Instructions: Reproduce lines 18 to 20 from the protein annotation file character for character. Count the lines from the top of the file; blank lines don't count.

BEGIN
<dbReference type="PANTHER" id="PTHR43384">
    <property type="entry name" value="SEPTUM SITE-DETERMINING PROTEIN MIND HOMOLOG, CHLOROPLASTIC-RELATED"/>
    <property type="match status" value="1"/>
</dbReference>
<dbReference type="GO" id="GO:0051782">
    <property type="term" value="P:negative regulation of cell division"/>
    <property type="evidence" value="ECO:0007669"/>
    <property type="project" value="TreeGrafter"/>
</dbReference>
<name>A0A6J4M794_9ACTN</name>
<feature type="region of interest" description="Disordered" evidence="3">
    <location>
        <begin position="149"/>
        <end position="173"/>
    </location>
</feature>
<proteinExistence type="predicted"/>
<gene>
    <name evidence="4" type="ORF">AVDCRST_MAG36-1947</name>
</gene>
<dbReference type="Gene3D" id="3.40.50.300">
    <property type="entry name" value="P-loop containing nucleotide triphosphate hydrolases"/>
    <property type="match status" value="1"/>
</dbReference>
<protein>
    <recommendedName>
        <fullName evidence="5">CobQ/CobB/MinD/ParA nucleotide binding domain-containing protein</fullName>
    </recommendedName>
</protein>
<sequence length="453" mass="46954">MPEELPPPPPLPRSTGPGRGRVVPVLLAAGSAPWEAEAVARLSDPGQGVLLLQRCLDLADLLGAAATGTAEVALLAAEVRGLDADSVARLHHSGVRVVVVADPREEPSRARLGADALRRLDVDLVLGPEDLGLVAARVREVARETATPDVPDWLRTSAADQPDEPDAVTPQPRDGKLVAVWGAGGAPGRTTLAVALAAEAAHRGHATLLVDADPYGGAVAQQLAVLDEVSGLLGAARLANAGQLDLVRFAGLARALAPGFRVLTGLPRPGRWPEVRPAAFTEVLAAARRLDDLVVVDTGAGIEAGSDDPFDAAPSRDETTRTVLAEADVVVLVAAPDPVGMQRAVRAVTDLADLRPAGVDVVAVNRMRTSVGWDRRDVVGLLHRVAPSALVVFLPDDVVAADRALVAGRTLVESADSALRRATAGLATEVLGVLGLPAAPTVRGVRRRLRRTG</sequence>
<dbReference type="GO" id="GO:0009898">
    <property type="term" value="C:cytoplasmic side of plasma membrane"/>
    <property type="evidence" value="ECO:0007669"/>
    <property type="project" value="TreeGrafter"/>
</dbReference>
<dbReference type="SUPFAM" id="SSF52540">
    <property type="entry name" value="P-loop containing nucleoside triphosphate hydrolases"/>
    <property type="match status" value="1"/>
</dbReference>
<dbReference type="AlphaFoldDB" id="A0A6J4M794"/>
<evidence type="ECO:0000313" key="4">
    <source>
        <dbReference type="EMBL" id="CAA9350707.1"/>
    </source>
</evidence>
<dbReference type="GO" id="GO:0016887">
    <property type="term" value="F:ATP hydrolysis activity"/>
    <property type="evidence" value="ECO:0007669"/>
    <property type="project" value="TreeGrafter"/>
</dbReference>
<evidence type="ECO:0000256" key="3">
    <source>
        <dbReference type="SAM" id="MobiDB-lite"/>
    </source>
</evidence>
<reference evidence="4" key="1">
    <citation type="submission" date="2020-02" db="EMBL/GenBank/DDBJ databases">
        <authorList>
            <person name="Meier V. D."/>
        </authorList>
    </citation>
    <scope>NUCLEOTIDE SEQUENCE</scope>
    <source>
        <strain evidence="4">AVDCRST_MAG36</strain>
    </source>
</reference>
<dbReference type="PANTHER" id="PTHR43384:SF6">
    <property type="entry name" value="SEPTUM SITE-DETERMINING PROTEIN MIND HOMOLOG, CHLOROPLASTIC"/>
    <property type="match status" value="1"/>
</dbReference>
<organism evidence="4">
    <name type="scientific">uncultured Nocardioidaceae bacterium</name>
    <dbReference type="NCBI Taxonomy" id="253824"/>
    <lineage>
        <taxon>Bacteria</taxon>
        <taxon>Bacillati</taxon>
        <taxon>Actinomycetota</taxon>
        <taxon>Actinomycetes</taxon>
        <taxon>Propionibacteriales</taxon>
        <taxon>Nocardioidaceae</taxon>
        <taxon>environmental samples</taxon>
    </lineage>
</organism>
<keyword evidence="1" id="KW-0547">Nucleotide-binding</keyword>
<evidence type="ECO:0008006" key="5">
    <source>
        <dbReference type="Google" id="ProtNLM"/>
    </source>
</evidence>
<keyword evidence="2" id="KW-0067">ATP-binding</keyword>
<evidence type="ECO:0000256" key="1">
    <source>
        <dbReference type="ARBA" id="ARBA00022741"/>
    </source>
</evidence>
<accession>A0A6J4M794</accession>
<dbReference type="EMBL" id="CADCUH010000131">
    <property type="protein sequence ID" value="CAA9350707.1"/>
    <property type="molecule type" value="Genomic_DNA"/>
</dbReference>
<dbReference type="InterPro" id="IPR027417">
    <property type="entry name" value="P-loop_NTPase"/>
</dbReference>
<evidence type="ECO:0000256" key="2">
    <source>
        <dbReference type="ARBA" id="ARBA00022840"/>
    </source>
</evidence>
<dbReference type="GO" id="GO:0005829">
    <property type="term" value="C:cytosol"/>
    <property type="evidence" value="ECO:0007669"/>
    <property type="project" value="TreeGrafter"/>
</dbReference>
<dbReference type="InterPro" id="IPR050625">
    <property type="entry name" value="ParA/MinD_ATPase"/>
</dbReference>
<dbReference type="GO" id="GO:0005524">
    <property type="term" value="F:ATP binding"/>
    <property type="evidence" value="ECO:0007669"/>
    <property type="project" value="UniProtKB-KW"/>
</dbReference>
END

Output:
<gene>
    <name evidence="4" type="ORF">AVDCRST_MAG36-1947</name>
</gene>